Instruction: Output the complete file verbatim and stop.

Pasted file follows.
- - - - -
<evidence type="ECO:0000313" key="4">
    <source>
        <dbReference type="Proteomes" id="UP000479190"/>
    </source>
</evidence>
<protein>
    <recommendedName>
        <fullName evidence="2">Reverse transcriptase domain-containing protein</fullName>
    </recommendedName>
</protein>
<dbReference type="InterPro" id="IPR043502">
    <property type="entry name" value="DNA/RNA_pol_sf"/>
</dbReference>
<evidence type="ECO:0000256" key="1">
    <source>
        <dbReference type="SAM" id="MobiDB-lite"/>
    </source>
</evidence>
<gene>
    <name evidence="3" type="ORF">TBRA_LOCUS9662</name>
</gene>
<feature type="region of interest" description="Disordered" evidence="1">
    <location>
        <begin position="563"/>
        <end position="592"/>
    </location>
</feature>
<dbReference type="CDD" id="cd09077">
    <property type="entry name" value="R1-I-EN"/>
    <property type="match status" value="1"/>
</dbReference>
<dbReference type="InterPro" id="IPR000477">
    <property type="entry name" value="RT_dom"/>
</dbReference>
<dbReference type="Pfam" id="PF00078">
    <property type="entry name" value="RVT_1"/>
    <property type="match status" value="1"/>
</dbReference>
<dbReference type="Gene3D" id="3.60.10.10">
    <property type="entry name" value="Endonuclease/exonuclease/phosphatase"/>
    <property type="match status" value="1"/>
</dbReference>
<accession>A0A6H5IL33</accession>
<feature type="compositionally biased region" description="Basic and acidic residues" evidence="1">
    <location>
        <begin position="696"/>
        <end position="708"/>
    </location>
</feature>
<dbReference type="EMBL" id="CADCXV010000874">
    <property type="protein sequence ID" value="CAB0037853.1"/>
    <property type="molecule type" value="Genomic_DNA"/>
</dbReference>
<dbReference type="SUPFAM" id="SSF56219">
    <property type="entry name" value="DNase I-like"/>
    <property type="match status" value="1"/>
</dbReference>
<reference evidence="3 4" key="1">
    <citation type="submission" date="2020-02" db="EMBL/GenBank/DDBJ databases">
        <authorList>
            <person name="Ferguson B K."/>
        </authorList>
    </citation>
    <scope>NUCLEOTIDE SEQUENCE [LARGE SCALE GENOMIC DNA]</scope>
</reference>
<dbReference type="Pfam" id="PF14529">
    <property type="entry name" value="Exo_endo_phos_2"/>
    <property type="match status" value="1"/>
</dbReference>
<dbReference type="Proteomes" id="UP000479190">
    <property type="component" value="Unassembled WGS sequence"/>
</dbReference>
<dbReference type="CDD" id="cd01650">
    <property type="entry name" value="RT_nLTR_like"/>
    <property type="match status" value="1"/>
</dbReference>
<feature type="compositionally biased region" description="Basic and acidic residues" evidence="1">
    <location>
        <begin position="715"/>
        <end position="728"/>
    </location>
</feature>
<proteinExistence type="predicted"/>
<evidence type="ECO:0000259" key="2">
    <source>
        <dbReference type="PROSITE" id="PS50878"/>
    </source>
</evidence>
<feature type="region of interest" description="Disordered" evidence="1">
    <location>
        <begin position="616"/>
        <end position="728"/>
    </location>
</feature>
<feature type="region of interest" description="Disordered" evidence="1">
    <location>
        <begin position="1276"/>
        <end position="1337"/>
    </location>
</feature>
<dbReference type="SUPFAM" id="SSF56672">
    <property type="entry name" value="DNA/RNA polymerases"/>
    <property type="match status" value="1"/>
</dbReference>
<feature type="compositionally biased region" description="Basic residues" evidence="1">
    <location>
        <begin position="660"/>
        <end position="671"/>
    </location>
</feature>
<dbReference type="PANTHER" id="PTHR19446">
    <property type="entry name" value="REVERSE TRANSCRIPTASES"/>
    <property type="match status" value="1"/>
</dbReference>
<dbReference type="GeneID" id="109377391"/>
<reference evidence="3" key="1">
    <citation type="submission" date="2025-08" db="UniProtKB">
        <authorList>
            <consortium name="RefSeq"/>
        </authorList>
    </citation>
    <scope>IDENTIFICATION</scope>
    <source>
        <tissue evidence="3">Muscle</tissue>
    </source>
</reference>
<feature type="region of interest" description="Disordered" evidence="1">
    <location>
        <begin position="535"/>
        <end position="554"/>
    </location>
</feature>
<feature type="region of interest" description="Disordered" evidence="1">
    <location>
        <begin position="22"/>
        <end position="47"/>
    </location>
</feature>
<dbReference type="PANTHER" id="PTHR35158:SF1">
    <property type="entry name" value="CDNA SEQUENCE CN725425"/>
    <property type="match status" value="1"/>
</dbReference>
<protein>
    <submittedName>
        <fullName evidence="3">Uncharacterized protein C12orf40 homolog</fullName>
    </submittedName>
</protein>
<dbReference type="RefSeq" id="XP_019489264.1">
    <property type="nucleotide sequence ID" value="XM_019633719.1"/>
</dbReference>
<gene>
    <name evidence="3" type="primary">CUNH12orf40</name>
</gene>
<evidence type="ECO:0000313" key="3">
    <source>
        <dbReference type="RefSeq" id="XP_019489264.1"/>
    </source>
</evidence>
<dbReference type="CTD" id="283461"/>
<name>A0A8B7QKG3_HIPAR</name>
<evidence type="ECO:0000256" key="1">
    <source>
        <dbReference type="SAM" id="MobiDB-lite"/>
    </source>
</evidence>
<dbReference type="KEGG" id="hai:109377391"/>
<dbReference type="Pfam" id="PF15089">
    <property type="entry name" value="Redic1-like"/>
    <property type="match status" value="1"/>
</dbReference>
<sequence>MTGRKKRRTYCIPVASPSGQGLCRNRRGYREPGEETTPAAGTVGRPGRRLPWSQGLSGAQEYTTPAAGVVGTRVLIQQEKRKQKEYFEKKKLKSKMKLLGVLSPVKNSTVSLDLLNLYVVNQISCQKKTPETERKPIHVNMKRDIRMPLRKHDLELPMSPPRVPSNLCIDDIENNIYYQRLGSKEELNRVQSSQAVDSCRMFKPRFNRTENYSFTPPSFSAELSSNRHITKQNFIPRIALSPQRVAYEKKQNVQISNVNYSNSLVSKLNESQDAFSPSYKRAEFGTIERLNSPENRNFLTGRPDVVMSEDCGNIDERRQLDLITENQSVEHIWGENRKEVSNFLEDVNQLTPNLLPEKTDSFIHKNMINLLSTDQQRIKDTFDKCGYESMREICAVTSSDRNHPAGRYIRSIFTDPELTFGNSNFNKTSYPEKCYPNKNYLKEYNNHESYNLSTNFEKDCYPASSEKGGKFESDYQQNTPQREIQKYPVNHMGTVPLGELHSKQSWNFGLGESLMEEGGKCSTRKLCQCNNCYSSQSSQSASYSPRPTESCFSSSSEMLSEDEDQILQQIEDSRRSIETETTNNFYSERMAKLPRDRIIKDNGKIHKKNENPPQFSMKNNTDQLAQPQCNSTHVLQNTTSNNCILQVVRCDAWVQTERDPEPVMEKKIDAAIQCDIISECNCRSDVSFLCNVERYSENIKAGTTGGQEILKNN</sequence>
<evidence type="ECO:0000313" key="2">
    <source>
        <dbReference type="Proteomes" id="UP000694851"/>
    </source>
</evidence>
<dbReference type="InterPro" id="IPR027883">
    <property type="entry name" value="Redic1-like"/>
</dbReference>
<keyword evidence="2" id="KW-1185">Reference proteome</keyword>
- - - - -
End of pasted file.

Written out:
<evidence type="ECO:0000313" key="4">
    <source>
        <dbReference type="Proteomes" id="UP000479190"/>
    </source>
</evidence>
<protein>
    <recommendedName>
        <fullName evidence="2">Reverse transcriptase domain-containing protein</fullName>
    </recommendedName>
</protein>
<dbReference type="InterPro" id="IPR043502">
    <property type="entry name" value="DNA/RNA_pol_sf"/>
</dbReference>
<evidence type="ECO:0000256" key="1">
    <source>
        <dbReference type="SAM" id="MobiDB-lite"/>
    </source>
</evidence>
<gene>
    <name evidence="3" type="ORF">TBRA_LOCUS9662</name>
</gene>
<feature type="region of interest" description="Disordered" evidence="1">
    <location>
        <begin position="563"/>
        <end position="592"/>
    </location>
</feature>
<dbReference type="CDD" id="cd09077">
    <property type="entry name" value="R1-I-EN"/>
    <property type="match status" value="1"/>
</dbReference>
<dbReference type="InterPro" id="IPR000477">
    <property type="entry name" value="RT_dom"/>
</dbReference>
<dbReference type="Pfam" id="PF00078">
    <property type="entry name" value="RVT_1"/>
    <property type="match status" value="1"/>
</dbReference>
<dbReference type="Gene3D" id="3.60.10.10">
    <property type="entry name" value="Endonuclease/exonuclease/phosphatase"/>
    <property type="match status" value="1"/>
</dbReference>
<accession>A0A6H5IL33</accession>
<feature type="compositionally biased region" description="Basic and acidic residues" evidence="1">
    <location>
        <begin position="696"/>
        <end position="708"/>
    </location>
</feature>
<dbReference type="EMBL" id="CADCXV010000874">
    <property type="protein sequence ID" value="CAB0037853.1"/>
    <property type="molecule type" value="Genomic_DNA"/>
</dbReference>
<dbReference type="SUPFAM" id="SSF56219">
    <property type="entry name" value="DNase I-like"/>
    <property type="match status" value="1"/>
</dbReference>
<reference evidence="3 4" key="1">
    <citation type="submission" date="2020-02" db="EMBL/GenBank/DDBJ databases">
        <authorList>
            <person name="Ferguson B K."/>
        </authorList>
    </citation>
    <scope>NUCLEOTIDE SEQUENCE [LARGE SCALE GENOMIC DNA]</scope>
</reference>
<dbReference type="Pfam" id="PF14529">
    <property type="entry name" value="Exo_endo_phos_2"/>
    <property type="match status" value="1"/>
</dbReference>
<dbReference type="Proteomes" id="UP000479190">
    <property type="component" value="Unassembled WGS sequence"/>
</dbReference>
<dbReference type="CDD" id="cd01650">
    <property type="entry name" value="RT_nLTR_like"/>
    <property type="match status" value="1"/>
</dbReference>
<feature type="compositionally biased region" description="Basic and acidic residues" evidence="1">
    <location>
        <begin position="715"/>
        <end position="728"/>
    </location>
</feature>
<proteinExistence type="predicted"/>
<evidence type="ECO:0000259" key="2">
    <source>
        <dbReference type="PROSITE" id="PS50878"/>
    </source>
</evidence>
<feature type="region of interest" description="Disordered" evidence="1">
    <location>
        <begin position="616"/>
        <end position="728"/>
    </location>
</feature>
<feature type="region of interest" description="Disordered" evidence="1">
    <location>
        <begin position="1276"/>
        <end position="1337"/>
    </location>
</feature>
<dbReference type="SUPFAM" id="SSF56672">
    <property type="entry name" value="DNA/RNA polymerases"/>
    <property type="match status" value="1"/>
</dbReference>
<feature type="compositionally biased region" description="Basic residues" evidence="1">
    <location>
        <begin position="660"/>
        <end position="671"/>
    </location>
</feature>
<dbReference type="PANTHER" id="PTHR19446">
    <property type="entry name" value="REVERSE TRANSCRIPTASES"/>
    <property type="match status" value="1"/>
</dbReference>
<dbReference type="GeneID" id="109377391"/>
<reference evidence="3" key="1">
    <citation type="submission" date="2025-08" db="UniProtKB">
        <authorList>
            <consortium name="RefSeq"/>
        </authorList>
    </citation>
    <scope>IDENTIFICATION</scope>
    <source>
        <tissue evidence="3">Muscle</tissue>
    </source>
</reference>
<feature type="region of interest" description="Disordered" evidence="1">
    <location>
        <begin position="535"/>
        <end position="554"/>
    </location>
</feature>
<feature type="region of interest" description="Disordered" evidence="1">
    <location>
        <begin position="22"/>
        <end position="47"/>
    </location>
</feature>
<dbReference type="PANTHER" id="PTHR35158:SF1">
    <property type="entry name" value="CDNA SEQUENCE CN725425"/>
    <property type="match status" value="1"/>
</dbReference>
<protein>
    <submittedName>
        <fullName evidence="3">Uncharacterized protein C12orf40 homolog</fullName>
    </submittedName>
</protein>
<dbReference type="RefSeq" id="XP_019489264.1">
    <property type="nucleotide sequence ID" value="XM_019633719.1"/>
</dbReference>
<gene>
    <name evidence="3" type="primary">CUNH12orf40</name>
</gene>
<evidence type="ECO:0000313" key="3">
    <source>
        <dbReference type="RefSeq" id="XP_019489264.1"/>
    </source>
</evidence>
<dbReference type="CTD" id="283461"/>
<name>A0A8B7QKG3_HIPAR</name>
<evidence type="ECO:0000256" key="1">
    <source>
        <dbReference type="SAM" id="MobiDB-lite"/>
    </source>
</evidence>
<dbReference type="KEGG" id="hai:109377391"/>
<dbReference type="Pfam" id="PF15089">
    <property type="entry name" value="Redic1-like"/>
    <property type="match status" value="1"/>
</dbReference>
<sequence>MTGRKKRRTYCIPVASPSGQGLCRNRRGYREPGEETTPAAGTVGRPGRRLPWSQGLSGAQEYTTPAAGVVGTRVLIQQEKRKQKEYFEKKKLKSKMKLLGVLSPVKNSTVSLDLLNLYVVNQISCQKKTPETERKPIHVNMKRDIRMPLRKHDLELPMSPPRVPSNLCIDDIENNIYYQRLGSKEELNRVQSSQAVDSCRMFKPRFNRTENYSFTPPSFSAELSSNRHITKQNFIPRIALSPQRVAYEKKQNVQISNVNYSNSLVSKLNESQDAFSPSYKRAEFGTIERLNSPENRNFLTGRPDVVMSEDCGNIDERRQLDLITENQSVEHIWGENRKEVSNFLEDVNQLTPNLLPEKTDSFIHKNMINLLSTDQQRIKDTFDKCGYESMREICAVTSSDRNHPAGRYIRSIFTDPELTFGNSNFNKTSYPEKCYPNKNYLKEYNNHESYNLSTNFEKDCYPASSEKGGKFESDYQQNTPQREIQKYPVNHMGTVPLGELHSKQSWNFGLGESLMEEGGKCSTRKLCQCNNCYSSQSSQSASYSPRPTESCFSSSSEMLSEDEDQILQQIEDSRRSIETETTNNFYSERMAKLPRDRIIKDNGKIHKKNENPPQFSMKNNTDQLAQPQCNSTHVLQNTTSNNCILQVVRCDAWVQTERDPEPVMEKKIDAAIQCDIISECNCRSDVSFLCNVERYSENIKAGTTGGQEILKNN</sequence>
<evidence type="ECO:0000313" key="2">
    <source>
        <dbReference type="Proteomes" id="UP000694851"/>
    </source>
</evidence>
<dbReference type="InterPro" id="IPR027883">
    <property type="entry name" value="Redic1-like"/>
</dbReference>
<keyword evidence="2" id="KW-1185">Reference proteome</keyword>